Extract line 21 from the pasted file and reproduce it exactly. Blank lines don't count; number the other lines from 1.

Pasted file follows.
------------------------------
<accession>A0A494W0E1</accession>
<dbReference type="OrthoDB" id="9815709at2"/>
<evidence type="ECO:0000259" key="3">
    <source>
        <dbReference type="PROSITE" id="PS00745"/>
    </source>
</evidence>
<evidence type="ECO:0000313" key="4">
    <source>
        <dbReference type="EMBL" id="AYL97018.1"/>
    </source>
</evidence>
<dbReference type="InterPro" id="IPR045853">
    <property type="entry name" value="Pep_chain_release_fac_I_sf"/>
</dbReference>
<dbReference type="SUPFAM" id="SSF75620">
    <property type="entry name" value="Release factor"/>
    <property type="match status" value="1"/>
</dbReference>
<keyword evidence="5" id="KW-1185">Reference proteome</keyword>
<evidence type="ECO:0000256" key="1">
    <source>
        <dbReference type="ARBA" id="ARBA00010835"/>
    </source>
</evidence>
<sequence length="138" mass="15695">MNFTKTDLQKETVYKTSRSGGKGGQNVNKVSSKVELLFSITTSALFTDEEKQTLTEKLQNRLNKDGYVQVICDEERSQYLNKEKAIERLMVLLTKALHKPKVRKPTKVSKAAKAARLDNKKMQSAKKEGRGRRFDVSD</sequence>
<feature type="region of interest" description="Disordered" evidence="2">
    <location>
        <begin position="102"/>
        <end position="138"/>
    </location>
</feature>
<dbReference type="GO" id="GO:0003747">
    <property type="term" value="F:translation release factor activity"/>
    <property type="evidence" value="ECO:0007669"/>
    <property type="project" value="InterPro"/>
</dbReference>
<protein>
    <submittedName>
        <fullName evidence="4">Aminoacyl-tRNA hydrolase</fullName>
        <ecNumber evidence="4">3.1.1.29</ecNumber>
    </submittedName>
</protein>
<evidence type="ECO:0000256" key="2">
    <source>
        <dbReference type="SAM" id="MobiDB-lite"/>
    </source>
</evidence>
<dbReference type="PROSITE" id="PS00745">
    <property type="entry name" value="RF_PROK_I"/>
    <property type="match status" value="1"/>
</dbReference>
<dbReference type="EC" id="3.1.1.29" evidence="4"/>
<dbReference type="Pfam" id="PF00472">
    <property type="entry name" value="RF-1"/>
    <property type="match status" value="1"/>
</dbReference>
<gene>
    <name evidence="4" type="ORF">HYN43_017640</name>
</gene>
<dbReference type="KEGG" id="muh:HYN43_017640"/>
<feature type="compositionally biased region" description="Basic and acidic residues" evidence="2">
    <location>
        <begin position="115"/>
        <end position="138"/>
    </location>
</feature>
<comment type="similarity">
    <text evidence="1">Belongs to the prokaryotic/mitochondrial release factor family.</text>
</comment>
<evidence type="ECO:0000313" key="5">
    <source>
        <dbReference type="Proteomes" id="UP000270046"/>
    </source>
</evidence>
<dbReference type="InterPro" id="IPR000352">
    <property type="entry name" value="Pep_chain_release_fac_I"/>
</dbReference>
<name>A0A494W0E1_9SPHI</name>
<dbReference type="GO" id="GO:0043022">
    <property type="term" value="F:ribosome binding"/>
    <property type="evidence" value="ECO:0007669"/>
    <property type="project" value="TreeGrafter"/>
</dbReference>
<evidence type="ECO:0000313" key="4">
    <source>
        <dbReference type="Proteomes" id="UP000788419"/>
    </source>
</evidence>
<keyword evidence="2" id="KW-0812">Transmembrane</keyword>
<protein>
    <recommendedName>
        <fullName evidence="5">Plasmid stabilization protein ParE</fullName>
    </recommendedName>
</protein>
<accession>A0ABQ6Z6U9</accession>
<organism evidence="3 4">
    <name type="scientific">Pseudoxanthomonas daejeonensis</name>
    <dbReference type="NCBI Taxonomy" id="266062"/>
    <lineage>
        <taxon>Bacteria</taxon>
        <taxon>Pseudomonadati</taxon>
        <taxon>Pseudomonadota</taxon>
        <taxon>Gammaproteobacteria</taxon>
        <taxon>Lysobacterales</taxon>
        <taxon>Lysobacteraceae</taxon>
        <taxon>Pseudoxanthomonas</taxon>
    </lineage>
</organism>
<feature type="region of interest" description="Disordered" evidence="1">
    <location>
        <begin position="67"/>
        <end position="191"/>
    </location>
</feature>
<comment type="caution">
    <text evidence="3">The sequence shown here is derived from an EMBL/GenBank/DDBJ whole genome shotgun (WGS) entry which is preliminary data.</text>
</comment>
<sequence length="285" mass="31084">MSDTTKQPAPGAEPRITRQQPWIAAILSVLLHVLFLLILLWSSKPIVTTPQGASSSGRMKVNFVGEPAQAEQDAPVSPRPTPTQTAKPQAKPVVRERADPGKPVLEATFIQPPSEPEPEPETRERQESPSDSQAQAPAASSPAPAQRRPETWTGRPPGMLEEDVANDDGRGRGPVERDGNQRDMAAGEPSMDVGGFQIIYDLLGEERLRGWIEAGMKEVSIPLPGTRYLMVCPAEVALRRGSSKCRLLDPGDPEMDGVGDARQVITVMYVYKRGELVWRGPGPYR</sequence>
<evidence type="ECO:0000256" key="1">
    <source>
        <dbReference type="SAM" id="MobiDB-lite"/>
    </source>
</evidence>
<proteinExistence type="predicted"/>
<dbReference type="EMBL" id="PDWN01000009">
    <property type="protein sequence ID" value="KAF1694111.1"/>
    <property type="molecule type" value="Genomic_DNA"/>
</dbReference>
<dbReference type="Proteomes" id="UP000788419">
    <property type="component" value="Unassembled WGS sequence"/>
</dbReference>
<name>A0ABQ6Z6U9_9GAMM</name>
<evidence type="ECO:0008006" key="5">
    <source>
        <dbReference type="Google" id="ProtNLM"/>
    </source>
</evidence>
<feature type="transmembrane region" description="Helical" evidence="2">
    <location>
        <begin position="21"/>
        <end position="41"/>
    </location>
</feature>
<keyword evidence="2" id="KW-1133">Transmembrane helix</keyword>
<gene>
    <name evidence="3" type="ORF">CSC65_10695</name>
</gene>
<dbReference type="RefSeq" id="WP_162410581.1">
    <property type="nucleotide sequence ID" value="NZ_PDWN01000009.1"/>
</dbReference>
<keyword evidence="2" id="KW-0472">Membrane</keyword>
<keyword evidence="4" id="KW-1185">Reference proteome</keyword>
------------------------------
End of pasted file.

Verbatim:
<evidence type="ECO:0000256" key="1">